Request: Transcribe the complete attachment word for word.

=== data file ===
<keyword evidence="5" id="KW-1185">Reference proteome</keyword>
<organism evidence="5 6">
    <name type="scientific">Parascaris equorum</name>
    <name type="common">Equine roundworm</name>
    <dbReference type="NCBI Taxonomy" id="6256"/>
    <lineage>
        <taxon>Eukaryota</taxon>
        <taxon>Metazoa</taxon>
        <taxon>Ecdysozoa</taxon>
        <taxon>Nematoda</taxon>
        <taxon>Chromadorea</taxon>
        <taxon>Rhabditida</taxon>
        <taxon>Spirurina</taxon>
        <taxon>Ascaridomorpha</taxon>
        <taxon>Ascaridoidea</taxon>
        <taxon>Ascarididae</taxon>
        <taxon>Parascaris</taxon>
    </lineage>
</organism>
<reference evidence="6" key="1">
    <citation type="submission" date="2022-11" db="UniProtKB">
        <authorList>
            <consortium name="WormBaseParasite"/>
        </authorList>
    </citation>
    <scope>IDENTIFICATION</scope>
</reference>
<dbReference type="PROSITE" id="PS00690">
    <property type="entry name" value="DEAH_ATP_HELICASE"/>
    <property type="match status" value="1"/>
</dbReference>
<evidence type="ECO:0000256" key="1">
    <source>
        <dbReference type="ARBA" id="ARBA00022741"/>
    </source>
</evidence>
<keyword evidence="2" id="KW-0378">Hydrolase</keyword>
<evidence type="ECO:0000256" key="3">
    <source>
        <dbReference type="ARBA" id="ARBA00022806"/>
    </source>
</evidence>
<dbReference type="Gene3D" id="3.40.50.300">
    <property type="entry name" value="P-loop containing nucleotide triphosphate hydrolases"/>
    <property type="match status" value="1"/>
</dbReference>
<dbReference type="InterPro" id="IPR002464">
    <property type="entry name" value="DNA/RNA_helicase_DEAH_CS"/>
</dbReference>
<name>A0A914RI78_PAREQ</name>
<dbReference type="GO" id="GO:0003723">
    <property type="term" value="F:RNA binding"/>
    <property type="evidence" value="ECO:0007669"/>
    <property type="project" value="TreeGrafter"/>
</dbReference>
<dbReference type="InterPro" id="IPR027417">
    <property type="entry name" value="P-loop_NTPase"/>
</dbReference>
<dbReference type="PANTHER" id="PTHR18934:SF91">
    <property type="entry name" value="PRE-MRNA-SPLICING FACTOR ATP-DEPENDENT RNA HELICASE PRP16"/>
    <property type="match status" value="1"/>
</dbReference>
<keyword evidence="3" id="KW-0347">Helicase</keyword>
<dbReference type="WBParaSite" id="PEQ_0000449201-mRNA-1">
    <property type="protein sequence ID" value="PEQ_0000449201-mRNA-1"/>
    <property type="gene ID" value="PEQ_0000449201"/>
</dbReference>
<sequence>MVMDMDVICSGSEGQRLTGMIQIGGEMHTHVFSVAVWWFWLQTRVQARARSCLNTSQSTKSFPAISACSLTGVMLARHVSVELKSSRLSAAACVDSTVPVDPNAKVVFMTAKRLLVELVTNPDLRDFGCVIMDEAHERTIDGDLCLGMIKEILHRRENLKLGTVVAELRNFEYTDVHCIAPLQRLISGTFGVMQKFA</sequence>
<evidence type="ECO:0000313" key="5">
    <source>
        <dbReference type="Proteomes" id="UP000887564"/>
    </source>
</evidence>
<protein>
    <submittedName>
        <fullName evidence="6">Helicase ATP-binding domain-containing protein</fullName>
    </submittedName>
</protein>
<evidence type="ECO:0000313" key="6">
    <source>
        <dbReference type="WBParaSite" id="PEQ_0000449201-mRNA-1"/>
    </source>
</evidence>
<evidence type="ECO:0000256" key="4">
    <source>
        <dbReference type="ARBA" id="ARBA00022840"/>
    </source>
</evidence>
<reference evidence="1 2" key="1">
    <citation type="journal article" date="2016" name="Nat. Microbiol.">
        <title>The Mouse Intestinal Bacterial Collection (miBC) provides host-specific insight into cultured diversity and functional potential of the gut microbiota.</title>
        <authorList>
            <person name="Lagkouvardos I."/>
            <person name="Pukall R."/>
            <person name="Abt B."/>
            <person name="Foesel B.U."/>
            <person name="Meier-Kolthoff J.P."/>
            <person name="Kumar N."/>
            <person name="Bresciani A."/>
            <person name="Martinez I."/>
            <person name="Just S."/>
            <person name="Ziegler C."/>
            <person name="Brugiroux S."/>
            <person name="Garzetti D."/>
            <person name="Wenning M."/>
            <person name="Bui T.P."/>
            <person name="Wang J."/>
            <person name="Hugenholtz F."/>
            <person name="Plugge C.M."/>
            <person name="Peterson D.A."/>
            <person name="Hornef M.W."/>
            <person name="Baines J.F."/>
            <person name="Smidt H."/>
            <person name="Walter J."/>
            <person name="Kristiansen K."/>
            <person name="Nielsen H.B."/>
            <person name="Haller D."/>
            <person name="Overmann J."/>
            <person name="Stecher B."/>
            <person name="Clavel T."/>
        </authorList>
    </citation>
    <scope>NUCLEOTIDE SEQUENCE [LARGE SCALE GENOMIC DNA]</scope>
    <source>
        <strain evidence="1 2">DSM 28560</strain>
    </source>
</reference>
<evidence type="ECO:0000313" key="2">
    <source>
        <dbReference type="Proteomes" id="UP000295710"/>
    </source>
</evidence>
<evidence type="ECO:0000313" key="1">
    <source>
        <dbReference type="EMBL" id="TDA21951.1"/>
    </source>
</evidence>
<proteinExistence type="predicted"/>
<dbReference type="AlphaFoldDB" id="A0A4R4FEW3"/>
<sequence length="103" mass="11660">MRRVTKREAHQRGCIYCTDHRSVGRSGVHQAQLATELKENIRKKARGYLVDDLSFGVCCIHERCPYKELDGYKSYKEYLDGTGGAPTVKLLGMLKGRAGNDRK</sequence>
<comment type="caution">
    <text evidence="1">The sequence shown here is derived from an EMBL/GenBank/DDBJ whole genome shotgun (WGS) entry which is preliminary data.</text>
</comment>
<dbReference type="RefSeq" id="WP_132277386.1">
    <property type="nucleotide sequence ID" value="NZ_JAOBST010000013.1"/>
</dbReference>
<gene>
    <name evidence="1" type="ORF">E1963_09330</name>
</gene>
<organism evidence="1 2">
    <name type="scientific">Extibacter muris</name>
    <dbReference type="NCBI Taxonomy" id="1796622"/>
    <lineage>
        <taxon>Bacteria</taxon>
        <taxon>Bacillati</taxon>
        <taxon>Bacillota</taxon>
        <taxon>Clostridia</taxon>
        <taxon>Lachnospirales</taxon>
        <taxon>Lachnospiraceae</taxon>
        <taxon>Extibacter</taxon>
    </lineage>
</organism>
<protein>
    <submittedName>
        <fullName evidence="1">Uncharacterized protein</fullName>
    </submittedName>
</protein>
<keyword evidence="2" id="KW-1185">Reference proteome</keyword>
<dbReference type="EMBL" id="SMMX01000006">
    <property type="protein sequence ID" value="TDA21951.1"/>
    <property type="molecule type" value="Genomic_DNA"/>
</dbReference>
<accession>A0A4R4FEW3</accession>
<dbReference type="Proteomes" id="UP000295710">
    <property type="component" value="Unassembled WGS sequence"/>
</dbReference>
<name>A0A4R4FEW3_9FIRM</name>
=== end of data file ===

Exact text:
<keyword evidence="5" id="KW-1185">Reference proteome</keyword>
<organism evidence="5 6">
    <name type="scientific">Parascaris equorum</name>
    <name type="common">Equine roundworm</name>
    <dbReference type="NCBI Taxonomy" id="6256"/>
    <lineage>
        <taxon>Eukaryota</taxon>
        <taxon>Metazoa</taxon>
        <taxon>Ecdysozoa</taxon>
        <taxon>Nematoda</taxon>
        <taxon>Chromadorea</taxon>
        <taxon>Rhabditida</taxon>
        <taxon>Spirurina</taxon>
        <taxon>Ascaridomorpha</taxon>
        <taxon>Ascaridoidea</taxon>
        <taxon>Ascarididae</taxon>
        <taxon>Parascaris</taxon>
    </lineage>
</organism>
<reference evidence="6" key="1">
    <citation type="submission" date="2022-11" db="UniProtKB">
        <authorList>
            <consortium name="WormBaseParasite"/>
        </authorList>
    </citation>
    <scope>IDENTIFICATION</scope>
</reference>
<dbReference type="PROSITE" id="PS00690">
    <property type="entry name" value="DEAH_ATP_HELICASE"/>
    <property type="match status" value="1"/>
</dbReference>
<evidence type="ECO:0000256" key="1">
    <source>
        <dbReference type="ARBA" id="ARBA00022741"/>
    </source>
</evidence>
<keyword evidence="2" id="KW-0378">Hydrolase</keyword>
<evidence type="ECO:0000256" key="3">
    <source>
        <dbReference type="ARBA" id="ARBA00022806"/>
    </source>
</evidence>
<dbReference type="Gene3D" id="3.40.50.300">
    <property type="entry name" value="P-loop containing nucleotide triphosphate hydrolases"/>
    <property type="match status" value="1"/>
</dbReference>
<dbReference type="InterPro" id="IPR002464">
    <property type="entry name" value="DNA/RNA_helicase_DEAH_CS"/>
</dbReference>
<name>A0A914RI78_PAREQ</name>
<dbReference type="GO" id="GO:0003723">
    <property type="term" value="F:RNA binding"/>
    <property type="evidence" value="ECO:0007669"/>
    <property type="project" value="TreeGrafter"/>
</dbReference>
<dbReference type="InterPro" id="IPR027417">
    <property type="entry name" value="P-loop_NTPase"/>
</dbReference>
<dbReference type="PANTHER" id="PTHR18934:SF91">
    <property type="entry name" value="PRE-MRNA-SPLICING FACTOR ATP-DEPENDENT RNA HELICASE PRP16"/>
    <property type="match status" value="1"/>
</dbReference>
<keyword evidence="3" id="KW-0347">Helicase</keyword>
<dbReference type="WBParaSite" id="PEQ_0000449201-mRNA-1">
    <property type="protein sequence ID" value="PEQ_0000449201-mRNA-1"/>
    <property type="gene ID" value="PEQ_0000449201"/>
</dbReference>
<sequence>MVMDMDVICSGSEGQRLTGMIQIGGEMHTHVFSVAVWWFWLQTRVQARARSCLNTSQSTKSFPAISACSLTGVMLARHVSVELKSSRLSAAACVDSTVPVDPNAKVVFMTAKRLLVELVTNPDLRDFGCVIMDEAHERTIDGDLCLGMIKEILHRRENLKLGTVVAELRNFEYTDVHCIAPLQRLISGTFGVMQKFA</sequence>
<evidence type="ECO:0000313" key="5">
    <source>
        <dbReference type="Proteomes" id="UP000887564"/>
    </source>
</evidence>
<protein>
    <submittedName>
        <fullName evidence="6">Helicase ATP-binding domain-containing protein</fullName>
    </submittedName>
</protein>
<evidence type="ECO:0000313" key="6">
    <source>
        <dbReference type="WBParaSite" id="PEQ_0000449201-mRNA-1"/>
    </source>
</evidence>
<evidence type="ECO:0000256" key="4">
    <source>
        <dbReference type="ARBA" id="ARBA00022840"/>
    </source>
</evidence>
<reference evidence="1 2" key="1">
    <citation type="journal article" date="2016" name="Nat. Microbiol.">
        <title>The Mouse Intestinal Bacterial Collection (miBC) provides host-specific insight into cultured diversity and functional potential of the gut microbiota.</title>
        <authorList>
            <person name="Lagkouvardos I."/>
            <person name="Pukall R."/>
            <person name="Abt B."/>
            <person name="Foesel B.U."/>
            <person name="Meier-Kolthoff J.P."/>
            <person name="Kumar N."/>
            <person name="Bresciani A."/>
            <person name="Martinez I."/>
            <person name="Just S."/>
            <person name="Ziegler C."/>
            <person name="Brugiroux S."/>
            <person name="Garzetti D."/>
            <person name="Wenning M."/>
            <person name="Bui T.P."/>
            <person name="Wang J."/>
            <person name="Hugenholtz F."/>
            <person name="Plugge C.M."/>
            <person name="Peterson D.A."/>
            <person name="Hornef M.W."/>
            <person name="Baines J.F."/>
            <person name="Smidt H."/>
            <person name="Walter J."/>
            <person name="Kristiansen K."/>
            <person name="Nielsen H.B."/>
            <person name="Haller D."/>
            <person name="Overmann J."/>
            <person name="Stecher B."/>
            <person name="Clavel T."/>
        </authorList>
    </citation>
    <scope>NUCLEOTIDE SEQUENCE [LARGE SCALE GENOMIC DNA]</scope>
    <source>
        <strain evidence="1 2">DSM 28560</strain>
    </source>
</reference>
<evidence type="ECO:0000313" key="2">
    <source>
        <dbReference type="Proteomes" id="UP000295710"/>
    </source>
</evidence>
<evidence type="ECO:0000313" key="1">
    <source>
        <dbReference type="EMBL" id="TDA21951.1"/>
    </source>
</evidence>
<proteinExistence type="predicted"/>
<dbReference type="AlphaFoldDB" id="A0A4R4FEW3"/>
<sequence length="103" mass="11660">MRRVTKREAHQRGCIYCTDHRSVGRSGVHQAQLATELKENIRKKARGYLVDDLSFGVCCIHERCPYKELDGYKSYKEYLDGTGGAPTVKLLGMLKGRAGNDRK</sequence>
<comment type="caution">
    <text evidence="1">The sequence shown here is derived from an EMBL/GenBank/DDBJ whole genome shotgun (WGS) entry which is preliminary data.</text>
</comment>
<dbReference type="RefSeq" id="WP_132277386.1">
    <property type="nucleotide sequence ID" value="NZ_JAOBST010000013.1"/>
</dbReference>
<gene>
    <name evidence="1" type="ORF">E1963_09330</name>
</gene>
<organism evidence="1 2">
    <name type="scientific">Extibacter muris</name>
    <dbReference type="NCBI Taxonomy" id="1796622"/>
    <lineage>
        <taxon>Bacteria</taxon>
        <taxon>Bacillati</taxon>
        <taxon>Bacillota</taxon>
        <taxon>Clostridia</taxon>
        <taxon>Lachnospirales</taxon>
        <taxon>Lachnospiraceae</taxon>
        <taxon>Extibacter</taxon>
    </lineage>
</organism>
<protein>
    <submittedName>
        <fullName evidence="1">Uncharacterized protein</fullName>
    </submittedName>
</protein>
<keyword evidence="2" id="KW-1185">Reference proteome</keyword>
<dbReference type="EMBL" id="SMMX01000006">
    <property type="protein sequence ID" value="TDA21951.1"/>
    <property type="molecule type" value="Genomic_DNA"/>
</dbReference>
<accession>A0A4R4FEW3</accession>
<dbReference type="Proteomes" id="UP000295710">
    <property type="component" value="Unassembled WGS sequence"/>
</dbReference>
<name>A0A4R4FEW3_9FIRM</name>